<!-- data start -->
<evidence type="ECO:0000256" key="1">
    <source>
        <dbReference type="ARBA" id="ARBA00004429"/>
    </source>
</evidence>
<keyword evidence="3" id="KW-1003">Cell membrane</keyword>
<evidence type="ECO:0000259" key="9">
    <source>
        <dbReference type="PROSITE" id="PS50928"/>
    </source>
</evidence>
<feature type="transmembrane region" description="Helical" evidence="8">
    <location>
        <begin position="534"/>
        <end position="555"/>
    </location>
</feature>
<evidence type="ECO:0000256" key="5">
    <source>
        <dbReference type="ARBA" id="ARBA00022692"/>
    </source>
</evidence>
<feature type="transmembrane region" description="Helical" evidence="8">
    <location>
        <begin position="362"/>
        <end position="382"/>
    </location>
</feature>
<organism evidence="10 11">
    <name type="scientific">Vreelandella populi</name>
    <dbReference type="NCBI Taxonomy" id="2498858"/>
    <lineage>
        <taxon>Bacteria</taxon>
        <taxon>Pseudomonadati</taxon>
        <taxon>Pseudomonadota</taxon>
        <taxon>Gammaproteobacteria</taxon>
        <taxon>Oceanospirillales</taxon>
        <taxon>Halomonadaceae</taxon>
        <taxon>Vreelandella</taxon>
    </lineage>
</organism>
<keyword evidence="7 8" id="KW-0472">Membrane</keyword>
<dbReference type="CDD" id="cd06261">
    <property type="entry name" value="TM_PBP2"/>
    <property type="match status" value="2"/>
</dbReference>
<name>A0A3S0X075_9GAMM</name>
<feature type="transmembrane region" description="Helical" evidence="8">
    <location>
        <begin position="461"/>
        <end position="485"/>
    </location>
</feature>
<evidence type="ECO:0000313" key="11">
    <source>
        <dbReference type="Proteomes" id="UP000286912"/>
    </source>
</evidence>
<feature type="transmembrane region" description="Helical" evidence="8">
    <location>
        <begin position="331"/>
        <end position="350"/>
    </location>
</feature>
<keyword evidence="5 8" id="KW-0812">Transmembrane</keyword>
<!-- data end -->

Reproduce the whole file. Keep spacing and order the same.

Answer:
<evidence type="ECO:0000256" key="1">
    <source>
        <dbReference type="ARBA" id="ARBA00004429"/>
    </source>
</evidence>
<keyword evidence="3" id="KW-1003">Cell membrane</keyword>
<evidence type="ECO:0000259" key="9">
    <source>
        <dbReference type="PROSITE" id="PS50928"/>
    </source>
</evidence>
<feature type="transmembrane region" description="Helical" evidence="8">
    <location>
        <begin position="534"/>
        <end position="555"/>
    </location>
</feature>
<evidence type="ECO:0000256" key="5">
    <source>
        <dbReference type="ARBA" id="ARBA00022692"/>
    </source>
</evidence>
<feature type="transmembrane region" description="Helical" evidence="8">
    <location>
        <begin position="362"/>
        <end position="382"/>
    </location>
</feature>
<organism evidence="10 11">
    <name type="scientific">Vreelandella populi</name>
    <dbReference type="NCBI Taxonomy" id="2498858"/>
    <lineage>
        <taxon>Bacteria</taxon>
        <taxon>Pseudomonadati</taxon>
        <taxon>Pseudomonadota</taxon>
        <taxon>Gammaproteobacteria</taxon>
        <taxon>Oceanospirillales</taxon>
        <taxon>Halomonadaceae</taxon>
        <taxon>Vreelandella</taxon>
    </lineage>
</organism>
<keyword evidence="7 8" id="KW-0472">Membrane</keyword>
<dbReference type="CDD" id="cd06261">
    <property type="entry name" value="TM_PBP2"/>
    <property type="match status" value="2"/>
</dbReference>
<name>A0A3S0X075_9GAMM</name>
<feature type="transmembrane region" description="Helical" evidence="8">
    <location>
        <begin position="461"/>
        <end position="485"/>
    </location>
</feature>
<evidence type="ECO:0000313" key="11">
    <source>
        <dbReference type="Proteomes" id="UP000286912"/>
    </source>
</evidence>
<feature type="transmembrane region" description="Helical" evidence="8">
    <location>
        <begin position="331"/>
        <end position="350"/>
    </location>
</feature>
<keyword evidence="5 8" id="KW-0812">Transmembrane</keyword>